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Free Speech and Social Equity: Branches of the Same Tree

The views expressed are those of the author and do not necessarily reflect the views of ASPA as an organization.

By Michael R. Ford
April 10, 2023

In February the University of Wisconsin System released the results of a student survey on freedom of speech on system campuses. The survey process itself generated some controversy. The first attempt to administer it was shelved after several campus officials expressed concern, culminating in the resignation of the interim chancellor at one system University. While some expressed concern over the premise of the survey, and its funding source, the concern I heard most was around the intent of the survey. Mainly, there was worry it was a politically-motivated fishing expedition that would be used to punish the universities in the system.

The results themselves were less exciting than the process. There is a lot to unpack, but here are the highlights that stood out to me:

  • Students were least comfortable expressing their views about transgender issues and abortion (22 percent and 17 percent stated they were somewhat or very uncomfortable expressing views on these issues respectively).
  • A small but not inconsequential percentage of students (21.4 percent) agreed that views expressed on campus that are perceived to cause harm to specific groups of people should be banned.
  • 6 percent of students thought that an instructor whose comments cause perceived harm to specific groups of people should be reported to university administration.
  • 1 percent of students agreed a speaker with an offensive message should be disinvited from campus.
  • Only 9 percent reported that instructors actively discourage them from exploring a variety of viewpoints.
  • Very liberal students are most likely to report they express their views on controversial topics in class.

The overall results present a nuanced picture of free speech and expression on campus. They suggest there are things campuses and instructors can do to improve their free speech and expression climate, but they do not suggest widespread censoring of viewpoints or partisan indoctrination. The results tell me that our campuses are a microcosm of our society. As such, I think it is important to take free speech issues seriously, one’s personal background and belief system should not be a barrier to learning on campus.

It strikes me that the argument for free speech on campus is very similar to the argument for diversity, equity and inclusion (DEI) programs. DEI initiatives also work to ensure one’s personal background and belief system is not a barrier to learning on campus. Despite their similarities the concepts of equity and free speech loom large in the culture wars raging in our society. In Florida for example, College System leadership is vocal about removing DEI work and references from higher education. Florida also conducted a university free speech survey similar to the aforementioned one in Wisconsin.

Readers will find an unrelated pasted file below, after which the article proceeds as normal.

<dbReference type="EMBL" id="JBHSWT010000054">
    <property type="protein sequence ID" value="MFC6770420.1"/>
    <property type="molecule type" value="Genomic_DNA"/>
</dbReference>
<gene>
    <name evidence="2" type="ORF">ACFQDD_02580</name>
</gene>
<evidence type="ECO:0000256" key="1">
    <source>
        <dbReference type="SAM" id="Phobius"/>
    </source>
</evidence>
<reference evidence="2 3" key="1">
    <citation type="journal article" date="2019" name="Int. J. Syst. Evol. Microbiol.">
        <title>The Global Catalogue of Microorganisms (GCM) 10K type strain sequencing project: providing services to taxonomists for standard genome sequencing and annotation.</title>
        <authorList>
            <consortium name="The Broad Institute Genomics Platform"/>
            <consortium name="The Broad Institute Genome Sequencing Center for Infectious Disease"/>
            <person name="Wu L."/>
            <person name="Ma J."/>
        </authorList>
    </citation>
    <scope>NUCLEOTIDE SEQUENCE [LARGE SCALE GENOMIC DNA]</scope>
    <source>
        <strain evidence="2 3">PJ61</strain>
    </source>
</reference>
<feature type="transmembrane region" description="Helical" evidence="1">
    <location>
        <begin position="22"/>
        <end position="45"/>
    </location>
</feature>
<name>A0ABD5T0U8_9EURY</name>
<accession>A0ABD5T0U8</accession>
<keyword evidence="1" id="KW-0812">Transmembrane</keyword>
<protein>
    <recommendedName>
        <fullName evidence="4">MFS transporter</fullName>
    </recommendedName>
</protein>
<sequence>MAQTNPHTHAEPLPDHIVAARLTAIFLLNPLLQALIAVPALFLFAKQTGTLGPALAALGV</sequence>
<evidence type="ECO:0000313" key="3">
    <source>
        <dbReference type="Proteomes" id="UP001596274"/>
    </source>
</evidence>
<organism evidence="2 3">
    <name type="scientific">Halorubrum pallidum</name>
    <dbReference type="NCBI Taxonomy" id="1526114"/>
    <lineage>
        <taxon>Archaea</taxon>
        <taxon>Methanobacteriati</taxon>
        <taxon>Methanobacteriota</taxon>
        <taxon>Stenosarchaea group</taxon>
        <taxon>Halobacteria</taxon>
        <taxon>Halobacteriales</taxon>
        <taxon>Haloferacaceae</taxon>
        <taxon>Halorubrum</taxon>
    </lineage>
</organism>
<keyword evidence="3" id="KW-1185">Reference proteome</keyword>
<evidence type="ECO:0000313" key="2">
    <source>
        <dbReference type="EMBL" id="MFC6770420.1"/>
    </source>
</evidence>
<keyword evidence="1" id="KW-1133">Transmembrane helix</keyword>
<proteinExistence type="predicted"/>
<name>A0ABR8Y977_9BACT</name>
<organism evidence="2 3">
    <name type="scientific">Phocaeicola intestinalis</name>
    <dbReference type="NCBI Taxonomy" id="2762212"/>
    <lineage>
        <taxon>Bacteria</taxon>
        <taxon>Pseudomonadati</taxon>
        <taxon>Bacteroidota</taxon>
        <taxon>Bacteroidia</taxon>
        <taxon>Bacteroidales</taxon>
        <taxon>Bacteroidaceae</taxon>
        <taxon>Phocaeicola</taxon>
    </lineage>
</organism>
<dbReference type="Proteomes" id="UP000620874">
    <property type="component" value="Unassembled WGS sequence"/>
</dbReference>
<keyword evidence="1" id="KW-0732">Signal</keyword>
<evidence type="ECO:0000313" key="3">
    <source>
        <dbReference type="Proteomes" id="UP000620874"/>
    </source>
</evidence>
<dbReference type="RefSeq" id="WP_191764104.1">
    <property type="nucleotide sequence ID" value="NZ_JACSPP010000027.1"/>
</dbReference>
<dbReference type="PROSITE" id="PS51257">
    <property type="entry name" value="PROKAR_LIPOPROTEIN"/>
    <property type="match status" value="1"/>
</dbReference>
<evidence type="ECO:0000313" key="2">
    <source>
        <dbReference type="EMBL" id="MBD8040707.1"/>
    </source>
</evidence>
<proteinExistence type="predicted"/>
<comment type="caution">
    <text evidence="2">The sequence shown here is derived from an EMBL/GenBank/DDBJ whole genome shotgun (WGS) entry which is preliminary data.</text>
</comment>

The conflict between two concepts that are so similar to one another is enough to make you dizzy. If everyone wants the same thing, to make sure campuses are welcoming places that celebrate diversity (demographic, ideological and intellectual), why do we care if the pursuit is under the banner of DEI or free speech? Even as I write the question I know the answer is politics. The politicization of these terms, and the willingness to associate them both with opposite ends of the political spectrum, risks turning them from meaningful concepts to hollow buzz words with no practical meaning.

So what do we do about it, especially those of us in academic Public Administration, a field that has adopted social equity as one of its pillars? First, I think we need to work to define social equity as specifically as possible. The clearer the definition is expressed to external audiences, the less room there is for the term to be caricatured or coopted. Second, we need to embrace the value of free speech and expression as explicitly as possible. While I agree that the phrase free speech is being weaponized for political purposes in higher education, the concept itself is still a core democratic value on which our administrative systems are built.

Of course there are very real differences between social equity and free speech. Those differences are rooted in history, privilege, practice and so much more. But, that does not mean we cannot recognize and build off of the areas where the underlying motivations for both concepts overlap. In fact, I would go as far as to say those of us committed to the pillars of PA have a duty to do so.

Author: Michael R. Ford is an associate professor of public administration at the University of Wisconsin  Oshkosh, where he teaches graduate courses in budgeting and research methods. He frequently publishes on the topics of public and nonprofit board governance, accountability and school choice. He currently serves as an elected member of the Oshkosh, WI Common Council.

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